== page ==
We have all heard of the proverbial white elephant. The animal takes a fortune to maintain. But it earns precious little in return. Anyone looking at it is amazed by its size. What an asset it must be, they think. But only the owner knows how difficult it is to maintain this asset.
India's state owned oil marketing companies (OMCs) are our very own white elephants. They have unmatched physical assets-in-place. Refineries, pipelines and a vast distribution network. But they incur losses every single day that they operate. On the one hand, their inputs costs keep rising with higher crude oil prices. On the other hand, the government forces them to price their final output - auto and cooking fuels- at subsidised rates. As a result, from a shareholder's perspective, all that the wonderful assets succeed in doing is destroy wealth.
In such a situation, shareholders must greet any addition to the white elephant with sadness and not joy. In other words, as long as fuels are being subsidised , any capital expenditure done by the OMCs should bring a frown on the face of the shareholders. Now, would be a good time to start. As per the petroleum minister, the OMCs will invest over Rs 775 bn in adding 44.2 m tonnes of refining capacity by 2012. Indian Oil Corp will invest Rs 298 bn in building a new refinery at Paradip, Orissa with an annual production capacity of 15 m tonnes. BPCL's joint venture will invest Rs 114 bn in a 6 m tonnes unit at Bina, Madhya Pradesh. HPCL will spend Rs 189 bn in building a 9 m tonnes refinery at Bhatinda, Punjab.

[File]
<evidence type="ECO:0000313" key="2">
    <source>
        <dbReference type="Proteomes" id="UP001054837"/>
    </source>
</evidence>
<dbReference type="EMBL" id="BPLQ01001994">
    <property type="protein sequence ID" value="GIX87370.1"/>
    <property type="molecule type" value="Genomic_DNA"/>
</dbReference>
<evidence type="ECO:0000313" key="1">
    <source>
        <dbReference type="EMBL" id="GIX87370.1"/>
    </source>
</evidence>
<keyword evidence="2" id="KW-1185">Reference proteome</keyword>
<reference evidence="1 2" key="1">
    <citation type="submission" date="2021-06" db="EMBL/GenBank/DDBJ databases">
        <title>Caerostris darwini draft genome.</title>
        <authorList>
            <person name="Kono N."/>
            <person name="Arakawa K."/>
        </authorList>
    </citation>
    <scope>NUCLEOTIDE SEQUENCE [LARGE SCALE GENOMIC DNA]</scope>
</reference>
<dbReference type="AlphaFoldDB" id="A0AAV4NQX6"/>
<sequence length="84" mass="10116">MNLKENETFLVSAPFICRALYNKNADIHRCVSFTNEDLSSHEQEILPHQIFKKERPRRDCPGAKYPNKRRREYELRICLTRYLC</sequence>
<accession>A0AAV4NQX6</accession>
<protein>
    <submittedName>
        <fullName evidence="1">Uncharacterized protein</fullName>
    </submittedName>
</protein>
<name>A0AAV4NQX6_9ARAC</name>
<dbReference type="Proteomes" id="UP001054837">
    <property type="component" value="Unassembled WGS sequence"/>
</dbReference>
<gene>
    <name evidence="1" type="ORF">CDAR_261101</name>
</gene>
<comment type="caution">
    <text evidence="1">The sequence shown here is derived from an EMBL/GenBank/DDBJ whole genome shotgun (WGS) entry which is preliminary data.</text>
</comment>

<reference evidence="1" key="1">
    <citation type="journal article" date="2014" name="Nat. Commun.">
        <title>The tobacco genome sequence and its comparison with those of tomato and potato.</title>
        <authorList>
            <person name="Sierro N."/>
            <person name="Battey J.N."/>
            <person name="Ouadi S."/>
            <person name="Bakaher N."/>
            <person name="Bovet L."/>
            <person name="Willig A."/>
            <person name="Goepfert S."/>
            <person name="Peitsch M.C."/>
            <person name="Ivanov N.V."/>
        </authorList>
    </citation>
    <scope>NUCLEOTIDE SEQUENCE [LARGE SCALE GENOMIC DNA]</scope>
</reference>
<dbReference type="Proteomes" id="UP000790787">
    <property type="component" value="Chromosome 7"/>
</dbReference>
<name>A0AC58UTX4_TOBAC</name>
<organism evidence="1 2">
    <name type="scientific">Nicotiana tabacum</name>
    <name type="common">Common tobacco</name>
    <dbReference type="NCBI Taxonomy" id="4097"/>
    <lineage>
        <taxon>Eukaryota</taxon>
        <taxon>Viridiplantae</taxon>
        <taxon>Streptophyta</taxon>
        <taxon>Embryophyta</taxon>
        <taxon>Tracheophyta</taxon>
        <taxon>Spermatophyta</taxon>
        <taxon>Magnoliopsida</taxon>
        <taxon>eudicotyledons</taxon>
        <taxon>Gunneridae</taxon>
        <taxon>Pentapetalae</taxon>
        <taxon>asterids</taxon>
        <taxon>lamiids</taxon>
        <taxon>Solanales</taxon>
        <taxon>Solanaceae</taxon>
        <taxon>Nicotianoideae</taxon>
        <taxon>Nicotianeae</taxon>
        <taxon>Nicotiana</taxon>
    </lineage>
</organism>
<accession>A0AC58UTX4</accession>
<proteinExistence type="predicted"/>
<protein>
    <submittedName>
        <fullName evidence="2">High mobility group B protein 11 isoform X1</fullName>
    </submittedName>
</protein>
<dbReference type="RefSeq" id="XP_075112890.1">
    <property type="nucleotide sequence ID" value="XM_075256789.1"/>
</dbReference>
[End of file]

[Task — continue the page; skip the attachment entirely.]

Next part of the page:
There are several brownfield expansions lined up too. Mangalore Refinery will invest Rs 124 bn in expanding its 11.8 m tonnes refinery to 15 m tonnes. Indian Oil's Haldia refinery will be expanded by 1.5 m tonnes to 7.5 m tonnes at a cost of Rs 29 bn and its Panipat unit will be expanded by 3 m tonnes to 15 m tonnes at a cost of Rs 10 bn. HPCL will expand its 5.5 m tonnes Mumbai refinery to 7.9 m tonnes at a cost of Rs 3 bn and its 7.5 m tonnes Vizag unit to 10 m tonnes at a cost of Rs 3 bn. Chennai petro will invest Rs 5 bn in expanding its 9.5 m tonnes Manali unit to 11.1 m tonnes.
So, the OMCs will be doing far more business in the future than they do now. As long as the government intervention in fuel pricing continues, more business equal to more losses. In other words, as the white elephant grows larger, it will place an even greater burden on its owners. At some point the government will have to wake up, bite the bullet and usher in reforms in the petroleum sector. And bring in genuine deregulation of fuel prices.